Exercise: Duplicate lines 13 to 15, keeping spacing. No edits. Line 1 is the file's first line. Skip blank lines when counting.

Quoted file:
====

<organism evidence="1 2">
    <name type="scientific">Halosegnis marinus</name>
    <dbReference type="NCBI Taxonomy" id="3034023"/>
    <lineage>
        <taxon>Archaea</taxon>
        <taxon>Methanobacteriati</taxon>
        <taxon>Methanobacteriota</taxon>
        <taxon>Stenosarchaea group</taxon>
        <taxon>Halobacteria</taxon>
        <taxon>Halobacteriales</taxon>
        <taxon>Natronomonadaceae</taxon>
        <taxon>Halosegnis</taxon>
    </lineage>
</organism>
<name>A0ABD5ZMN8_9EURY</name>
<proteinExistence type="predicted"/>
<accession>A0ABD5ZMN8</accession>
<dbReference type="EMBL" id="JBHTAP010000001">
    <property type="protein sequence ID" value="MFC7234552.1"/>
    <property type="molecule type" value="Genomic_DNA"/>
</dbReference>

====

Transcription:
    </lineage>
</organism>
<name>A0ABD5ZMN8_9EURY</name>